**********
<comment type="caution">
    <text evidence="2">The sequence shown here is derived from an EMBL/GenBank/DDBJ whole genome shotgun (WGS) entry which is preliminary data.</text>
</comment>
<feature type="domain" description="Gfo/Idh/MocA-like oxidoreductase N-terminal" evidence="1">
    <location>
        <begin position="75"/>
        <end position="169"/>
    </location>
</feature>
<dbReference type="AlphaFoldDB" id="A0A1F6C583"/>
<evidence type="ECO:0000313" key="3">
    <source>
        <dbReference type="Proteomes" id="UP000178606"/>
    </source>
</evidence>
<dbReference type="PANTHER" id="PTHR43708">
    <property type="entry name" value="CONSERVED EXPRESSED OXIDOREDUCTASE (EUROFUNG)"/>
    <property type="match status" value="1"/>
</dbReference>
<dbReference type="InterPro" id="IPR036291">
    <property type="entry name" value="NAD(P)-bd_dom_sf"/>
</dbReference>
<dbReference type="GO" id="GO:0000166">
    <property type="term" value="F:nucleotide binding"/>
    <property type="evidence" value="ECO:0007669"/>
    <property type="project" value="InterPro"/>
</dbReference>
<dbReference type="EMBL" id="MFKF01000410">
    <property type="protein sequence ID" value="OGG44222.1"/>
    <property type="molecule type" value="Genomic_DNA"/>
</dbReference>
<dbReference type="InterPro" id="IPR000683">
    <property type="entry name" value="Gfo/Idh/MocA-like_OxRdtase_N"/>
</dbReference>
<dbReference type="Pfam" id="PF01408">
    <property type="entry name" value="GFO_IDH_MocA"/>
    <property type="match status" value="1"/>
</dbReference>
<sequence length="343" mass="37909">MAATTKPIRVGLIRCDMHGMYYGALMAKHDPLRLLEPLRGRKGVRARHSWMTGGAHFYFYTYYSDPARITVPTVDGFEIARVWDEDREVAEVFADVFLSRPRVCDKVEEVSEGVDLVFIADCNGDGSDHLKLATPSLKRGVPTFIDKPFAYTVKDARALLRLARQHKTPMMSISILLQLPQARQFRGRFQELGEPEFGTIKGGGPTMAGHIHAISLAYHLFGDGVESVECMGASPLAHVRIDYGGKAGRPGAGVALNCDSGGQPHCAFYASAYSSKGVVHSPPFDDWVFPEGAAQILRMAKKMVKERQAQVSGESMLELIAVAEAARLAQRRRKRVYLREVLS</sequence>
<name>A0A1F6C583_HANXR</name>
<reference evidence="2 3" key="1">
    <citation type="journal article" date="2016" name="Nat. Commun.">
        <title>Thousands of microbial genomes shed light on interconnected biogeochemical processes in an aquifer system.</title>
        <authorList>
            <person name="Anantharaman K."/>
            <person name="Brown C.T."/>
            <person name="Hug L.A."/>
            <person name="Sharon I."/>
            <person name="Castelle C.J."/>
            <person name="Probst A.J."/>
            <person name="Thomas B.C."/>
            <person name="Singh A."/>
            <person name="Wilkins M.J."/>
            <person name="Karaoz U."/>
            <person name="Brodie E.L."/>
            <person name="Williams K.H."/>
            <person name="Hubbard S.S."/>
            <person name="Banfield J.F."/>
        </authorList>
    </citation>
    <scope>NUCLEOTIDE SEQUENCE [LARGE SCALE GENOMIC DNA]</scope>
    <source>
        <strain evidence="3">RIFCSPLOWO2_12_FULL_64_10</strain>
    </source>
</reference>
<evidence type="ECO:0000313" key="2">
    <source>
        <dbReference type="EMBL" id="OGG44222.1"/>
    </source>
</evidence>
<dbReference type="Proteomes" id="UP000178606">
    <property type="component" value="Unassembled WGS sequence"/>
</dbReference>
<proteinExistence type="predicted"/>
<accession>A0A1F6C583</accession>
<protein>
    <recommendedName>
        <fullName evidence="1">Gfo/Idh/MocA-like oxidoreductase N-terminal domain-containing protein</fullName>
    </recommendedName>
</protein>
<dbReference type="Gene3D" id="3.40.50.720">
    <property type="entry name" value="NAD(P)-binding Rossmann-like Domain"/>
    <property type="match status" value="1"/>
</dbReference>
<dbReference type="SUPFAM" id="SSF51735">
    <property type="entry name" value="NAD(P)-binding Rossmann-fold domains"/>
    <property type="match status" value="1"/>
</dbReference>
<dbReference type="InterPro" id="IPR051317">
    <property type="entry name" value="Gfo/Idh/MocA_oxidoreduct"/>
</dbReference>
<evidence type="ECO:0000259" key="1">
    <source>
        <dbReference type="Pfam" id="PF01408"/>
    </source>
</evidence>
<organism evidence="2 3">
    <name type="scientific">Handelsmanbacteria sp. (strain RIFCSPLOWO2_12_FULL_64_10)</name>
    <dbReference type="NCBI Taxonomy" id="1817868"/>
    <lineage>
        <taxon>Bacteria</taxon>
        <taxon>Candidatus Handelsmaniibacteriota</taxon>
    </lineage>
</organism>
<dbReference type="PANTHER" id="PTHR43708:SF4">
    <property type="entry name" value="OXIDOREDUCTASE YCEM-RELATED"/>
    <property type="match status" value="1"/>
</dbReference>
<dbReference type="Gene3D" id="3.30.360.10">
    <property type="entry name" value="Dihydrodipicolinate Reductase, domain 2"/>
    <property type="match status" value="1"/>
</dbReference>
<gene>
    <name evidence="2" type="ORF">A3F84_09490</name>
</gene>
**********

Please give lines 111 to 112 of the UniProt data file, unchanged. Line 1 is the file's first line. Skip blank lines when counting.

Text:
    <property type="match status" value="1"/>
</dbReference>